Simple devices that temporarily clip onto the inside of the limbs of a recurve bow. Markings on these guides make it easy to see when the limbs are in line with the limbs, and adjust the limbs when necessary.
The process/act of releasing the string, i.e. actually shooting the bow.
The piece of the arrow which fits on the string.
The grooves for the string loops at the ends of the limbs.
The position on the string where the arrow attaches, identified by a pair of brass or fibre markers.
The pair of markers, either side of the 'Nocking Point'. Sometimes made of brass, but more commonly made of cotton or dental-floss.
The front tip of the arrow - which can be an insert or an over-fit, and is much sturdier than the shaft.
An issue that happens when the fingers are pushed together during drawing so that they accidentally grip the arrow which may make it come off the arrow rest.
A small spring in an adjustable holder that acts as a shock-absorber for the arrow, fitted as close as possible to the Arrow rest.
Usually made of rubber, this makes it easier to grip an arrow, when pulling it from the Boss.
The handle section of the bow which the limbs fit on to.
This is the definition of a particular competition, such as the number of ends shot, at what distance and what Target Face. In the UK they normally have names such asPortsmouth, Vegas,Rosyth,York etc.
A tube-like device, worn either on the back or on the hip, and used to temporarily hold arrows while shooting. A Ground Quiver> does a similar job outdoors, but is 'planted' in the grass instead of being worn.
This is the type of bow that beginners learn to shoot with, and the most popular type of bow generally. So named because the tips of the limbs curve forwards.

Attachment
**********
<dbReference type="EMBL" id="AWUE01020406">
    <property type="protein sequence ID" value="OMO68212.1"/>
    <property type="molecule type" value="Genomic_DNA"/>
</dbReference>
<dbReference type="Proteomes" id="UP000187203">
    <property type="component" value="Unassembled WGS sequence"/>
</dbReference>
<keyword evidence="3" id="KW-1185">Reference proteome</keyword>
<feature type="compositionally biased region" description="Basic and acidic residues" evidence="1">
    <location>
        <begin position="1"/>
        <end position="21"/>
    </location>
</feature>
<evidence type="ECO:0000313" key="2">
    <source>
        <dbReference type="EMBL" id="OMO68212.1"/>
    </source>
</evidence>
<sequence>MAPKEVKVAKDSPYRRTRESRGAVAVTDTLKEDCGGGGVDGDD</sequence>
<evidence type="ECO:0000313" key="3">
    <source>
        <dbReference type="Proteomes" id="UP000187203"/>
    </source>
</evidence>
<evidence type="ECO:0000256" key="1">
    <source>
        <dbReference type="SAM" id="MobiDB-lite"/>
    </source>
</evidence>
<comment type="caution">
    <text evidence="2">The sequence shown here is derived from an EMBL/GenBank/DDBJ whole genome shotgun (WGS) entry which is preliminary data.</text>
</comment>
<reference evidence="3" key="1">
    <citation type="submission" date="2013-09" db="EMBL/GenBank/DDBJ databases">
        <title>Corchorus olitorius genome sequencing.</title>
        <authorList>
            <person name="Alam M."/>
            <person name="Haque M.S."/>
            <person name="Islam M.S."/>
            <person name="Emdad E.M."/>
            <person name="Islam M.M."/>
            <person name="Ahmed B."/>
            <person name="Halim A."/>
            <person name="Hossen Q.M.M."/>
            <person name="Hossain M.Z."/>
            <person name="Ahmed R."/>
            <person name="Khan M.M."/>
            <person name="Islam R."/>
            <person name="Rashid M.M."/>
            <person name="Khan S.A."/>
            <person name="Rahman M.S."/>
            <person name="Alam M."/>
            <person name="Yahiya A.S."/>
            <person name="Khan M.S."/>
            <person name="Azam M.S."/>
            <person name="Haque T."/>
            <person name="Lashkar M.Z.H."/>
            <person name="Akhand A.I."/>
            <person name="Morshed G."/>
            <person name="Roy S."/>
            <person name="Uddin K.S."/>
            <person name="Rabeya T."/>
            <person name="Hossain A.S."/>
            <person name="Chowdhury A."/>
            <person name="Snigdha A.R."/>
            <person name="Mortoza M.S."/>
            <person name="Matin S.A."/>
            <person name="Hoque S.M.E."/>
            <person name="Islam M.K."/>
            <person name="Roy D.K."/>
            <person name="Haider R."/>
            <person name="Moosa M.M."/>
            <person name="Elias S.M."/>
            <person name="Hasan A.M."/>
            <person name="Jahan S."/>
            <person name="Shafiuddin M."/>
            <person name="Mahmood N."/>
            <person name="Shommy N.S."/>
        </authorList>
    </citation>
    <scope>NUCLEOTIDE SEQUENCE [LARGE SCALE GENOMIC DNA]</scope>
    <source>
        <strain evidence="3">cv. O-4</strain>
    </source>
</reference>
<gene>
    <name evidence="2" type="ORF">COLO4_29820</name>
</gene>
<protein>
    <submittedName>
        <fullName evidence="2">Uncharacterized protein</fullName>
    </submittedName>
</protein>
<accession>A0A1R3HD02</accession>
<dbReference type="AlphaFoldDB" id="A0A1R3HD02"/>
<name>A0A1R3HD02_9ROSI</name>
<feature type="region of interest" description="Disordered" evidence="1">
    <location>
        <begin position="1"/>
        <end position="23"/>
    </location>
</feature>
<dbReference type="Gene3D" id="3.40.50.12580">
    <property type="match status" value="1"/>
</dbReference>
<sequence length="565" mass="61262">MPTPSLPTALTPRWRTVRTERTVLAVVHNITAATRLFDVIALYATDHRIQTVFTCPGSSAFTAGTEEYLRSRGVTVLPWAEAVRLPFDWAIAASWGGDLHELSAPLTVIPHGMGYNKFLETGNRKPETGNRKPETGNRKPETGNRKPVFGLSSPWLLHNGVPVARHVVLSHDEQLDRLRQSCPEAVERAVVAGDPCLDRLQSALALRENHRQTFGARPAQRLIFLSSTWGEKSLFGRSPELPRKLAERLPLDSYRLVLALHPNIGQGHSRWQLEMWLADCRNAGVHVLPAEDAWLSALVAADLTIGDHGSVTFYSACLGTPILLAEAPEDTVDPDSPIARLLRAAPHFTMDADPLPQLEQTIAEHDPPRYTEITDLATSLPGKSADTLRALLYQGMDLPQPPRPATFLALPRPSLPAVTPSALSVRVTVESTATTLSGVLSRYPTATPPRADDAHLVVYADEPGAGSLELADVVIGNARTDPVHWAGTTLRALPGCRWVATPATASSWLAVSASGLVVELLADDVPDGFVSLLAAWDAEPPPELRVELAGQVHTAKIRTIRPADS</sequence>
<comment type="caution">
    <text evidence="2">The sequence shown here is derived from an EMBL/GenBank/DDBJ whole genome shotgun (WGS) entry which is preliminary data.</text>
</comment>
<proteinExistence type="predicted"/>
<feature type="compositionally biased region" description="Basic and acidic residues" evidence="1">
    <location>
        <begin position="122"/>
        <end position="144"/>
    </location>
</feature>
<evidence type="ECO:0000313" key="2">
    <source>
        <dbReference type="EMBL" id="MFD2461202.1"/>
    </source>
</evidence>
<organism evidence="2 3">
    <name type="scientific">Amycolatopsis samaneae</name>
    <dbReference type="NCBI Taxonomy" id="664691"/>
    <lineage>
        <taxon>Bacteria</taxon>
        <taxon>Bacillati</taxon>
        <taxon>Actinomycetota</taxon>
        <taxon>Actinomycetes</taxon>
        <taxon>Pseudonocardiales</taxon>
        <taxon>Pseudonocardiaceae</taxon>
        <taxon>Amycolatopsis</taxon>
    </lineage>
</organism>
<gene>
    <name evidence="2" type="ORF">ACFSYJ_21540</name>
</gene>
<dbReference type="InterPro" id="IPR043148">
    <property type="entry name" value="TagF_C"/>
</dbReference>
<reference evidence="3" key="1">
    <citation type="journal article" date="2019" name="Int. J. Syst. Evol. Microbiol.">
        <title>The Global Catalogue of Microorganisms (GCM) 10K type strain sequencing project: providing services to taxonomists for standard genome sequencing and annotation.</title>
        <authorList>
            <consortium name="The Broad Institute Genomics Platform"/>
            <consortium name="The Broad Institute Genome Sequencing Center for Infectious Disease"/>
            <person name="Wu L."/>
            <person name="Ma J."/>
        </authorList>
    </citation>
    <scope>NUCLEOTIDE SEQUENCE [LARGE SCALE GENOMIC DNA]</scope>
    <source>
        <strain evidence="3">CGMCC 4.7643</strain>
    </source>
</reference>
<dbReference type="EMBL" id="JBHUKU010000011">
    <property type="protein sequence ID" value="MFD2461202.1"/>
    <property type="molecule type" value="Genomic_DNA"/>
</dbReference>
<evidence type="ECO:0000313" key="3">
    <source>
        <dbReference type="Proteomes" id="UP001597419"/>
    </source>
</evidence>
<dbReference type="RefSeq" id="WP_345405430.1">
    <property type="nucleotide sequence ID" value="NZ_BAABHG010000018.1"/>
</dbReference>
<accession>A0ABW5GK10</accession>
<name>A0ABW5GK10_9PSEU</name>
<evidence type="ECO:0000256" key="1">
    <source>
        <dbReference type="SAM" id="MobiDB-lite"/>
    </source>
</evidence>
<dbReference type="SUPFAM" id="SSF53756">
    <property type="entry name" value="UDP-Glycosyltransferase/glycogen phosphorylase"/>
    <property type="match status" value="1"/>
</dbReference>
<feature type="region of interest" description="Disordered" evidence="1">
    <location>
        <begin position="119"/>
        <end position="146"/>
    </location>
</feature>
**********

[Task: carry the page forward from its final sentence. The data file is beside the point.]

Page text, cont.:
This is the thread which is wound round the string to make the end loops and the centre section where the arrow fits.
The main part of the arrow - usually a tube of aluminium, carbon-fibre, (or a mixture,) or of wood.
This is the position from where Archers shoot. It must only be crossed when the range is clear and safe to do so - after the whistle or voice command has been given.
This is usually made of multiple strands, attaches to the limbs and propels the arrow from the bow. Materials vary, from linen for some traditional bows, to various types of plastic for modern bows.
Usually made from a length of nylon webbing, this simple device applies tension to a recurve or traditional bow to allow the actual string to be fitted/removed.
Normally these are coloured, concentric circles that Archers aim at - there are different sizes for different events, usually made from specially reinforced paper. The exact details vary according to the rules of the specific shoot.
A device (usually primarily made of synthetic leather) that takes the pressure off an archers fingers, preventing blisters and callouses.
Latin word meaning 'the study/practice of Archery'.
Usually found in pairs (though Compound often only fit one bar). Also known as a short-rod, since it does the same basic job as a long-rod but is much shorter (6 to 10 inches), and is fitted to point outwards and rearwards, instead of directly forwards. As with a long-rod, a V-Bar is usually fitted with a relatively heavy end-weight, partly to counter-balance the long-rod, and partly to provide lateral stability.
A small block, usually steel, that attached to the bow between the riser and the long-rod, which also provices attachment points for a pair of V-Bars (short-rods). Most models have a fixed angle, but others allow for adjustment of the angle, though most Archers find this to be unnecessary.
A line that marks the edge of the 'safe-zone' - Archers waiting to shoot or collect their arrows must stay behind this line - it is usually 5m behind the shooting line and should be kept as clear as possible.